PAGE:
1. Honor the effort.

Every week, I write something new. It may not be great, but it’s there. I choose to be soft with myself and find pride in the sacrifice I made to show up, have a drink (a real hardship), put my pen to paper, and show someone else what I made. I’ve got to remove expectations from myself and my work. The writing calls the shots anyway. It is my duty to sit down, with discipline, and explore what I’m keeping inside that needs to be let out. It must be freed in whatever form it wants to take (the wine helps with this). Polish can come later when there’s time, but raw material is just that: raw.

So, right now, I suppose you could say that my work and I are in the revision process. I’m no longer a first attempt. I’m definitely not in final-draft form, but I think I’m solidly in the middle stages—somewhere between the second and third draft, caught on a comma somewhere, waiting for the right person to say, “You’re ready.”

Maybe that person is me.

Andrea Avey, a native Tulsan, was an English teacher for five years and now works in the private sector. She devours literature and writes as often as she can.

Every Poem Is a Poem About Loss: A Realization of Grief

by Colin Pope

In 2010 my ex, Jennie, killed herself, and I responded by writing about that loss. It wasn’t until I seriously undertook the writing of grief poetry that I realized all poems were grief poems. To be honest, when I began writing about Jennie’s suicide I didn’t have any firm plan to turn it into a book. I think this is how most people begin to cope with grief; they lash out, scribbling or drawing or, in some cases, burning and shattering their realities. That my grieving took the shape of a book was almost accidental. Similarly, the understanding that every poem contains the emotional, physical, or psychological tenor of grief came via dumb luck.

We generally forget about grief during our reading and writing of poetry. I think we forget this out of necessity, since constantly reminding oneself of the specter of loss can grow a little taxing on the nerves. We compartmentalize when we come to lyric or narrative poetry. But all poetry deals in some type of loss, and it’s good to remember this, if only to keep lucid what poetry means to us.

One thing I recall is how more than one of my poetry teachers explained that “most poets spend their entire lives trying to write a single poem.” It’s a fairly common poetry saying, and it’s terribly sad. Every poet has a blind spot in their comprehension of the universe, and they are chasing single, perfect, unachievable poems to offer them lasting, glittering insight into themselves. This blind spot could be a gap between the semiotic capabilities of language and emotion, or simply an inner conflict that will never find resolution; the poet will write about this topic or conflict or theme over and over, even after they know it’s unsolvable. Think about Robert Frost’s obsession with choice and fate, or Wallace Stevens’s burrowing into the workings of the imagination, or Sylvia Plath’s emotional mythologization of the pastoral and domestic. Poetic obsessions like these stem from a longing for meaning, especially at the points where it continually slips from the poet’s grasp. This is grief: a perpetual loss that will never find closure.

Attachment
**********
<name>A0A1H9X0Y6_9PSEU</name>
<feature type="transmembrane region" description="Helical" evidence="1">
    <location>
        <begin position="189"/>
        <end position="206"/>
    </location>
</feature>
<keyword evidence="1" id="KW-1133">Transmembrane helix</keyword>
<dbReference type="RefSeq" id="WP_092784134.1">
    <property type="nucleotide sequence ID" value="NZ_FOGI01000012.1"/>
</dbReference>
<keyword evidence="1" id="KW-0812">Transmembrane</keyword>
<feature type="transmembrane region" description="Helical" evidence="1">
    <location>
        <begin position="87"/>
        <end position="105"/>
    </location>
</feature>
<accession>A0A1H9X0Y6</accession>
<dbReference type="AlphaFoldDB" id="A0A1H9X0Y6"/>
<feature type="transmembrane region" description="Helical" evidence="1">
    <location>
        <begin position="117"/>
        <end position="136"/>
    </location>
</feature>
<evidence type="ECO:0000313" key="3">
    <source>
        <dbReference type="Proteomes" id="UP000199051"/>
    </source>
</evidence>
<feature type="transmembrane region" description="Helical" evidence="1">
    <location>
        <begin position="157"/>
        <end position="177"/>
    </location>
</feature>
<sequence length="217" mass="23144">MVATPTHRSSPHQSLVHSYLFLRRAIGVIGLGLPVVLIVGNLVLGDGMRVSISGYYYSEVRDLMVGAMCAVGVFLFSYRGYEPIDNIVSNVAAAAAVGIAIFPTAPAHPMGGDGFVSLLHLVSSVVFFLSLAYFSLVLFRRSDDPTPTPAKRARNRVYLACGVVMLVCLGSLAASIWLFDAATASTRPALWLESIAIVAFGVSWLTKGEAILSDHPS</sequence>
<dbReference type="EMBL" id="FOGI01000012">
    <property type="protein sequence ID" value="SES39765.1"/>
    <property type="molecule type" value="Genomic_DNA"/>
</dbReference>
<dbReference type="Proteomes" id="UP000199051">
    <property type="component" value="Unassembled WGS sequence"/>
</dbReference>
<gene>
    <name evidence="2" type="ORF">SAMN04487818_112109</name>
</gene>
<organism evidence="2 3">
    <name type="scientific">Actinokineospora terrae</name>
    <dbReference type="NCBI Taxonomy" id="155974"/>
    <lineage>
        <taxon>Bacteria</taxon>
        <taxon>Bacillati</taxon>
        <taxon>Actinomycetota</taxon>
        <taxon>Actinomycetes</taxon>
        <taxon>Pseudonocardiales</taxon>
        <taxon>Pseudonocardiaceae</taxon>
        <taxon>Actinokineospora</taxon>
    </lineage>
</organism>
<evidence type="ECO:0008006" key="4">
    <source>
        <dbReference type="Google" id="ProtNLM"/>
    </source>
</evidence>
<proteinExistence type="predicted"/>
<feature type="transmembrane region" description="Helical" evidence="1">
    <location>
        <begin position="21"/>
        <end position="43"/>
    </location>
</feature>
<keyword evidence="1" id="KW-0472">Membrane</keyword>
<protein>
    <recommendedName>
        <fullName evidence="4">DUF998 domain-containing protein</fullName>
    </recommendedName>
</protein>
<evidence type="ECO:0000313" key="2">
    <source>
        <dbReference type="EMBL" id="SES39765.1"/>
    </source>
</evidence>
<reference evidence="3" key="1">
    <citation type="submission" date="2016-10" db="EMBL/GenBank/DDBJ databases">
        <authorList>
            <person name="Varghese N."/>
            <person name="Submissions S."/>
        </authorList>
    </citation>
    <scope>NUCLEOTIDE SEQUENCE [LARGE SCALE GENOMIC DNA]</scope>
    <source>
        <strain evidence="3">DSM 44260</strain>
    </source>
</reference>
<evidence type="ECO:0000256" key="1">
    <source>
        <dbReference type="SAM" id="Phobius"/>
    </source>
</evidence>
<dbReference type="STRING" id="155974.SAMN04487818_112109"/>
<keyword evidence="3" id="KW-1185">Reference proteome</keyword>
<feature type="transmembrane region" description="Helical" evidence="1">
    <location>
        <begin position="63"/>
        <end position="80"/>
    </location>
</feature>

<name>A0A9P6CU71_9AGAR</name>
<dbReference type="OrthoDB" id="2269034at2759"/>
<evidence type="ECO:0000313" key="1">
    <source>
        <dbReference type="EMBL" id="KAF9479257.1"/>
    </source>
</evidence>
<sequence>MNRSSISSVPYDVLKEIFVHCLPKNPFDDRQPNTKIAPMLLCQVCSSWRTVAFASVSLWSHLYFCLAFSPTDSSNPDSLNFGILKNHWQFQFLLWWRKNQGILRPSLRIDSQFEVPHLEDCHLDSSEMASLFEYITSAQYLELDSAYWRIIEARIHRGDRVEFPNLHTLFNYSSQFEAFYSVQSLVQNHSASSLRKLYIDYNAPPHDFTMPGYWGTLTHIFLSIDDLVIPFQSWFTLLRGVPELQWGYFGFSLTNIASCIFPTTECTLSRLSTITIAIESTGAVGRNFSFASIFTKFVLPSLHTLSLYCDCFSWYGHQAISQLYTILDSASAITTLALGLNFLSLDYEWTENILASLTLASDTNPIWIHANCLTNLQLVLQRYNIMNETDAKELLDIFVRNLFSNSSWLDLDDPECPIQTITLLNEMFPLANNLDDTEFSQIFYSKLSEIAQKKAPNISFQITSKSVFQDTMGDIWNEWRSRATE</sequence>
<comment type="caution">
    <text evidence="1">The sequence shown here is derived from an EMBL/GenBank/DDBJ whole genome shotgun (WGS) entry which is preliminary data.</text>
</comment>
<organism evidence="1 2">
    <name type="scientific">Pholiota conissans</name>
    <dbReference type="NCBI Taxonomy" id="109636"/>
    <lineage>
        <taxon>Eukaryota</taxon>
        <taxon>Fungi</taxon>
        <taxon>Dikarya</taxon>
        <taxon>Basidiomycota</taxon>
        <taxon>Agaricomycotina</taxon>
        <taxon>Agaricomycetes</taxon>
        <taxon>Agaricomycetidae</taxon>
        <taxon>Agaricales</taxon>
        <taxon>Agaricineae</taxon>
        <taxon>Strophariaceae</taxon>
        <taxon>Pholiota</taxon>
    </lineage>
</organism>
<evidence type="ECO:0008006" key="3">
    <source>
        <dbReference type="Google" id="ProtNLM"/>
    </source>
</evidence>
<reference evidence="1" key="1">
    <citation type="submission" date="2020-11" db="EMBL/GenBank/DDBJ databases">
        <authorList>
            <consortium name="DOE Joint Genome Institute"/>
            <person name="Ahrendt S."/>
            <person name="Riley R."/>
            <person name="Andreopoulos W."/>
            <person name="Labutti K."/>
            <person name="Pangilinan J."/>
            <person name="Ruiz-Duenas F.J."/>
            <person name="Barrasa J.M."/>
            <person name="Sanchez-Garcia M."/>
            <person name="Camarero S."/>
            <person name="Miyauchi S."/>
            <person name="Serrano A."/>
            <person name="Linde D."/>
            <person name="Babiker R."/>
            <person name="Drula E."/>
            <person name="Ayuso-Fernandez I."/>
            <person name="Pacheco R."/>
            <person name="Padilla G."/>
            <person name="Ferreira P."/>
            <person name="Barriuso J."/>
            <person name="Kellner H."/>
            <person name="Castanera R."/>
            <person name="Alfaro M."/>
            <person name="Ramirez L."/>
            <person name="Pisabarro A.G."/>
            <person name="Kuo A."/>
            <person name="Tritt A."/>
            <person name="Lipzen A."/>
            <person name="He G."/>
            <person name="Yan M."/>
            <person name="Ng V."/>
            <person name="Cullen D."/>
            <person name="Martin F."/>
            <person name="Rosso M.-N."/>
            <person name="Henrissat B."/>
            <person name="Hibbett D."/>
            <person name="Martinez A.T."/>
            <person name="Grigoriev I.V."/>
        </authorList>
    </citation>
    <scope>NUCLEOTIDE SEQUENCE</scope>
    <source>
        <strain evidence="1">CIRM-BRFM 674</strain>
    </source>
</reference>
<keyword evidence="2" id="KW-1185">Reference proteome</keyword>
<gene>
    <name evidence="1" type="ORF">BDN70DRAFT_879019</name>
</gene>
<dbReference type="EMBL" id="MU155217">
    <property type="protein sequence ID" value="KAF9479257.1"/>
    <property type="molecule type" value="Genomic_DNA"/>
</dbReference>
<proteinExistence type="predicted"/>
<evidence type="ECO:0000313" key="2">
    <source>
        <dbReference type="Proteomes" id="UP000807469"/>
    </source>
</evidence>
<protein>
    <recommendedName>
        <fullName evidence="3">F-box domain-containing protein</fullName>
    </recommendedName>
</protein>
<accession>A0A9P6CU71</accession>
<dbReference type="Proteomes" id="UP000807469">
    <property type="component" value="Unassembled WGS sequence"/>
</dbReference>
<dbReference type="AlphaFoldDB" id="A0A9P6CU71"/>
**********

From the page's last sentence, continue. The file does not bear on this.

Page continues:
In terms of poetics, even the usage of lineation addresses grief. Poets and critics seem perpetually to ask, “How do we define the line?” I know I was called to address this question in many a class. The most common response is that a line of free verse is measured in breath; line breaks are pauses in either thought or speech. There’s a “visual breath” that occurs in poems; it’s how poets lineate their ideas to catch in readers’ minds. So, if breath is implicit in lineation, then the poem is a figure of exhalation. A poem’s reading literally occurs while the body is emptying itself of life force. One poet I know is fond of citing the physiological occurrences within the body in relation to breath: when we inhale, the blood fills with oxygen, the muscle tissue heals, and the bones grow denser, and when we exhale, we do the opposite. Poetry occurs on the dying breath. Each line uttered or written is a line that shortens life while searching for life’s meaning.

Through a lyric poem’s attempt at permanence (it’s written in ink, after all), I find myself reminded of the impermanence that exists in my life. The poet’s cataloguing of their thoughts and feelings is a figuration that serves to affirm intellectual existence; I am here, at this moment, alive. This is also where poetry differs from fiction and other forms of prose. Rather than a narrative that adheres to something like Freytag’s pyramid, concluding with characters experiencing a denouement, poems point their writers and readers to the psyche, to the place where meaning attaches to mortality rather than resolution. (Take even William Carlos Williams’s “The Red Wheelbarrow,” for instance; the realization that “so much depends” upon this wheelbarrow is a sad one when one thinks about making meaning of a life. Or why care about the utility of the object at all if not for its greater, impermanent meaning within that life?) This is not to say that prose writers are immune. I’ve heard a number of fiction writers allude to the idea that writing “lasts forever”; implicit, then, is that writers do not.